I don’t know yet how the new architecture will affect the behavior of the performers. There shouldn’t be any significant change. I am curious, however, about how we will manage sound and a very large number of visitors, and also about how the daylight filtered through the semi-transparent membrane of the structure will affect the performers, as previous installation spaces were mostly lit with artificial light. And yes, this is the first time we have built a set as the hosting architecture for a work.
When making a work like Aggregate, how do you begin? With your own movement, the movement of a group, a set of references on paper? How do you transmit the references and movements to the performers, and how do you rehearse?
The beginning depends on the work. In the case of Aggregate, after conceptualizing the work, I started with the references and translated them into movements or sculptural actions, imagining them formally with live bodies. And, yes, this is something that I mostly do myself, prior to rehearsals. There is no improvisation where I ask performers to find form themselves, from scratch. Of course, with images and enactments that need a larger group, I have to test different possibilities with the performers, but it’s always directed.
Do you think of these works as performance art?
I think the term ‘performance’is too broadly applied to a lot of different practices with their own specific interests, connections, and art-historical lineages. The works I make have different characteristics from, say, the performance turn of the 1960s and 1970s – that is, the artist is not necessarily present and part of the performative action, they don’t have a beginning or end in a narrative sense, and they don’t take an anti-institutional stance. So I try to avoid an association with that. I prefer terms such as ‘ongoing action,’‘performative exhibition,’ or‘performative environment,’ as with Aggregate.
When you present Aggregate in different cultural contexts, how do you account for the fact that people may have a different sphere of references?
In principle, because Aggregate is an already-made work, all of the references will carry over from installation to installation. We use a lot of animal and plant-life references, as well as many references from art and literature. There was an effort to make the archive of references inclusive, and to also try to circulate bits and pieces of cultural heritage that are not well known but should be known. For instance, we reference the Mona Lisa, as well as the Lisa Mona  by Cuban painter Wifredo Lam. We replicated an excerpt from a Bollywood dance, we used hand signals from the Occupy movement, we embodied the DNA editing tool CRISPR, we sang an excerpt from a Romanian song by Maria Tănase, we spoke some poetry excerpts from Forough Farrokhzad, Simone Yoyotte, and Pablo Neruda. There is also a short intercession where the performers call out one another’s names. If other references come up from the encounter with the context, I am open to including them as well.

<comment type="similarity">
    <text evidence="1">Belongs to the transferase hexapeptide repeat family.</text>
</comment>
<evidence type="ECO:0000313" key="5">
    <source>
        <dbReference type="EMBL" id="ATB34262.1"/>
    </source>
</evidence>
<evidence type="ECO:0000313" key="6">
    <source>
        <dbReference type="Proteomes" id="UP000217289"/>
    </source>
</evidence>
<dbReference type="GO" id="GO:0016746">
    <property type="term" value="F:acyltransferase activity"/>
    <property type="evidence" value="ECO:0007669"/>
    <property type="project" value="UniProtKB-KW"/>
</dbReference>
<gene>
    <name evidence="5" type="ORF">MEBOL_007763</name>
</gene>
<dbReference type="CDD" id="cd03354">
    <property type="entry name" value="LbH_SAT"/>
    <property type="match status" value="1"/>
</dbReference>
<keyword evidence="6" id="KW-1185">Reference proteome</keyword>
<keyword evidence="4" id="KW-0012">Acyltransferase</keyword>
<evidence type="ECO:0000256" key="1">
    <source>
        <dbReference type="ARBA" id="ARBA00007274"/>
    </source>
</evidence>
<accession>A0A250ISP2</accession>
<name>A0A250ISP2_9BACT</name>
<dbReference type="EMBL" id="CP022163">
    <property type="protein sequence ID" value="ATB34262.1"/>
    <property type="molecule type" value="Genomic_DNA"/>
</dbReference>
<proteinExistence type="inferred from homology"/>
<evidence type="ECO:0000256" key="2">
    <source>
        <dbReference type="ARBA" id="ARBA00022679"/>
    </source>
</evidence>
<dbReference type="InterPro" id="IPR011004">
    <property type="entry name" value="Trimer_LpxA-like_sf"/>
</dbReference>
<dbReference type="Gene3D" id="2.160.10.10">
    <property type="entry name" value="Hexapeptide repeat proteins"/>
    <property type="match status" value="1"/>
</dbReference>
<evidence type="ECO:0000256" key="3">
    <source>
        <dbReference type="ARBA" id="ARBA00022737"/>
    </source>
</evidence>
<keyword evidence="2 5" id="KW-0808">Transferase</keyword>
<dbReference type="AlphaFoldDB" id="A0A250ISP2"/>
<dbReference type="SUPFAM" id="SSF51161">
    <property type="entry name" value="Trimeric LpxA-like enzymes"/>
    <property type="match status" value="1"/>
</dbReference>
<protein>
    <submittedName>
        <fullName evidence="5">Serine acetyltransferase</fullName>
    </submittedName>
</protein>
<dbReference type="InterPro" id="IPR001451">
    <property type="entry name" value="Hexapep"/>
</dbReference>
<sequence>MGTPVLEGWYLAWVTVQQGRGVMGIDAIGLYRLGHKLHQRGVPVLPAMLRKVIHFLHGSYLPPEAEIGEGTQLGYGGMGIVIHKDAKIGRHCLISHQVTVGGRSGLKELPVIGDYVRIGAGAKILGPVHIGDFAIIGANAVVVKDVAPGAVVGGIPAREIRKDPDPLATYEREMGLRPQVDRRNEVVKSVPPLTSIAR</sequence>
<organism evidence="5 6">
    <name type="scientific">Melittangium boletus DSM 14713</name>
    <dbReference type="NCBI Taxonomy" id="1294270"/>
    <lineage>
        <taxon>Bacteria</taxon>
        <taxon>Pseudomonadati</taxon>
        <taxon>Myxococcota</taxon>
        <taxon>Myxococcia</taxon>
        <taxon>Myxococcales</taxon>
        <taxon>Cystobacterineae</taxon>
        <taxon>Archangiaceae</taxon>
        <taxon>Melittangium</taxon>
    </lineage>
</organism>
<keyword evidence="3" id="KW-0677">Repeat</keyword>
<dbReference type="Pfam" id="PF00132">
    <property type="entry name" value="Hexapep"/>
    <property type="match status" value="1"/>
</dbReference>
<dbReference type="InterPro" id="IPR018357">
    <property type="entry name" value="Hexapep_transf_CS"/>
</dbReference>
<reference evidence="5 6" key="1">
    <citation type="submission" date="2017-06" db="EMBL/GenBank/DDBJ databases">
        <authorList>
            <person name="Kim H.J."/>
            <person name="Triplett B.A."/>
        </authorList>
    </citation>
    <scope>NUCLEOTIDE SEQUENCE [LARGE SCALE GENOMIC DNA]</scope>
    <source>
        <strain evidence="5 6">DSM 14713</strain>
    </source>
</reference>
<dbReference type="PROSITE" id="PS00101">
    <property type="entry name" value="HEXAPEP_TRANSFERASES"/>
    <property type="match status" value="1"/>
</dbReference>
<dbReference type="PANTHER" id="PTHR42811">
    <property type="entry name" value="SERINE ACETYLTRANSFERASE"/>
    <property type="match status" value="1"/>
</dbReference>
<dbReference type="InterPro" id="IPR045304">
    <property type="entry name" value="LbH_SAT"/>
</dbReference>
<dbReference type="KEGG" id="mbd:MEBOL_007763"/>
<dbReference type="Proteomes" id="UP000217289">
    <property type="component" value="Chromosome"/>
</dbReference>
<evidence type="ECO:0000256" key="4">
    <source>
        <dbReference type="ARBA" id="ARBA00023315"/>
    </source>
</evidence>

You often mention Nasa Voyager’s Golden Record as a reference point for the work – the 1977 initiative to send into outer space two discs engraved with the information deemed most important and representative of the human species. The hope was that an extraterrestrial might find them and know how to interpret them. How does Aggregate relate to this idea of a universal heritage?
No actual material from the Golden Record project appears in the piece, but it is an important conceptual reference. With Voyager, the claim was that the records’ content was more or less objective, that they had made a selection of what was most significant and positive about humans to transmit outside Earth. Our initiative was to create a subjective archive. While making Aggregate, we often referred to the exhibition space as an ark or a spaceship carrying an archive, a time capsule, and we discussed a lot of science-fiction references, too.
There’s something very poetic in the desire to communicate without waiting for an answer. The Golden Record is, first, a one-way transmission. It could be found or not, and it could be interpreted in any way, so there’s no expectation of intelligibility. I like something about that idea. By trying to embody an archive – literally having human bodies trying to convey the information we chose – I was also interested in the total hybridization of reference points. A list of the references we used was available to the audience, but the process of abstraction, where something completely different emerges, is also important. I accepted the fact that not all references would come across.
Most of your work is not participatory, in that the audience is not required to become part of what happens. Is the audience-performer relationship one of symbiosis or conflict?
I think it’s both. It’s up to the audience to position itself. I’m not a fan of participatory works when they imply a forced interaction, or when the work depends entirely on audience participation. There is nothing in Aggregate that literally invites participation, but some people feel free to join in. There’s one part that’s an enactment of an eel colony on the ocean floor – it’s a simple waving movement that is performed in groups. Some people from the audience have enjoyed joining in. The instruction that I give to the performers is that they should acknowledge the audience, acknowledge these other bodies in the space, and make it clear that they are welcome there. But from that point on, it depends on the performers and the audience and what they feel comfortable with. The proposal leaves room for both situations.
Top image: Alexandra Pirici, Aggregate, 2017. Exhibition view at Neuer Berliner Kunstverein. Photo by Adrian Parvulescu.
New joiners, local veterans, and unconventional additions are central to this year’s Galleries sector